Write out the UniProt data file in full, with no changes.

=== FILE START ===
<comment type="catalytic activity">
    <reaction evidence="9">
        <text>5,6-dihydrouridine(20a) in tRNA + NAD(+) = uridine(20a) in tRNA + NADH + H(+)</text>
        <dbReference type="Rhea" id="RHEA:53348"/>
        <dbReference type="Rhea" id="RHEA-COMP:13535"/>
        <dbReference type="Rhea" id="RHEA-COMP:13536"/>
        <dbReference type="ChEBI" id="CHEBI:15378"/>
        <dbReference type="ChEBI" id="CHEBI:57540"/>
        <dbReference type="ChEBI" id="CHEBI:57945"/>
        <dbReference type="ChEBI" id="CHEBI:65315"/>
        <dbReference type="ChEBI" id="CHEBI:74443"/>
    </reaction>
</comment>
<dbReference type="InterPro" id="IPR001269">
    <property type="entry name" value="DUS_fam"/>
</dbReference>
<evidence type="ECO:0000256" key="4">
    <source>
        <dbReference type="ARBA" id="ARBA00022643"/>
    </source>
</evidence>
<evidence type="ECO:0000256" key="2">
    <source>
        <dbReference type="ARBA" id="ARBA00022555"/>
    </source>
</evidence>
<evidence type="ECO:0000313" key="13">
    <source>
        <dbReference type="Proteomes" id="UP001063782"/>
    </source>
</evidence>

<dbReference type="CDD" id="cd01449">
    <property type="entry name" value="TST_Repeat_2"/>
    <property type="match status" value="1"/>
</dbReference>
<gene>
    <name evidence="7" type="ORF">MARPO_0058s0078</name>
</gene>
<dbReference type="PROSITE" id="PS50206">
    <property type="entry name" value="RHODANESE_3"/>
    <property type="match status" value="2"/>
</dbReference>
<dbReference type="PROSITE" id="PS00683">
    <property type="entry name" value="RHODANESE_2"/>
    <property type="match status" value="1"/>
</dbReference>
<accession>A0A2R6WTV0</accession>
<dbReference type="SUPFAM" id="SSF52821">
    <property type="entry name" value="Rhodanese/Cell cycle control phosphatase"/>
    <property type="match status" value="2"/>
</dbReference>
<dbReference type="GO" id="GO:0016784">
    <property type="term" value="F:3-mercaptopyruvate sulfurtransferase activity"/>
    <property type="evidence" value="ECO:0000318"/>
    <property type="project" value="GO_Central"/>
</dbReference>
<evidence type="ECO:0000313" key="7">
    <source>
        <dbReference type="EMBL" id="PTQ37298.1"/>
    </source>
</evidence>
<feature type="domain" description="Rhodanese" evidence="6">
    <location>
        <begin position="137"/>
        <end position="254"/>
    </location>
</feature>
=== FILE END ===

<comment type="catalytic activity">
    <reaction evidence="9">
        <text>5,6-dihydrouridine(20a) in tRNA + NAD(+) = uridine(20a) in tRNA + NADH + H(+)</text>
        <dbReference type="Rhea" id="RHEA:53348"/>
        <dbReference type="Rhea" id="RHEA-COMP:13535"/>
        <dbReference type="Rhea" id="RHEA-COMP:13536"/>
        <dbReference type="ChEBI" id="CHEBI:15378"/>
        <dbReference type="ChEBI" id="CHEBI:57540"/>
        <dbReference type="ChEBI" id="CHEBI:57945"/>
        <dbReference type="ChEBI" id="CHEBI:65315"/>
        <dbReference type="ChEBI" id="CHEBI:74443"/>
    </reaction>
</comment>
<dbReference type="InterPro" id="IPR001269">
    <property type="entry name" value="DUS_fam"/>
</dbReference>
<evidence type="ECO:0000256" key="4">
    <source>
        <dbReference type="ARBA" id="ARBA00022643"/>
    </source>
</evidence>
<evidence type="ECO:0000256" key="2">
    <source>
        <dbReference type="ARBA" id="ARBA00022555"/>
    </source>
</evidence>
<evidence type="ECO:0000313" key="13">
    <source>
        <dbReference type="Proteomes" id="UP001063782"/>
    </source>
</evidence>

<dbReference type="CDD" id="cd01449">
    <property type="entry name" value="TST_Repeat_2"/>
    <property type="match status" value="1"/>
</dbReference>
<gene>
    <name evidence="7" type="ORF">MARPO_0058s0078</name>
</gene>
<dbReference type="PROSITE" id="PS50206">
    <property type="entry name" value="RHODANESE_3"/>
    <property type="match status" value="2"/>
</dbReference>
<dbReference type="PROSITE" id="PS00683">
    <property type="entry name" value="RHODANESE_2"/>
    <property type="match status" value="1"/>
</dbReference>
<accession>A0A2R6WTV0</accession>
<dbReference type="SUPFAM" id="SSF52821">
    <property type="entry name" value="Rhodanese/Cell cycle control phosphatase"/>
    <property type="match status" value="2"/>
</dbReference>
<dbReference type="GO" id="GO:0016784">
    <property type="term" value="F:3-mercaptopyruvate sulfurtransferase activity"/>
    <property type="evidence" value="ECO:0000318"/>
    <property type="project" value="GO_Central"/>
</dbReference>
<evidence type="ECO:0000313" key="7">
    <source>
        <dbReference type="EMBL" id="PTQ37298.1"/>
    </source>
</evidence>
<feature type="domain" description="Rhodanese" evidence="6">
    <location>
        <begin position="137"/>
        <end position="254"/>
    </location>
</feature>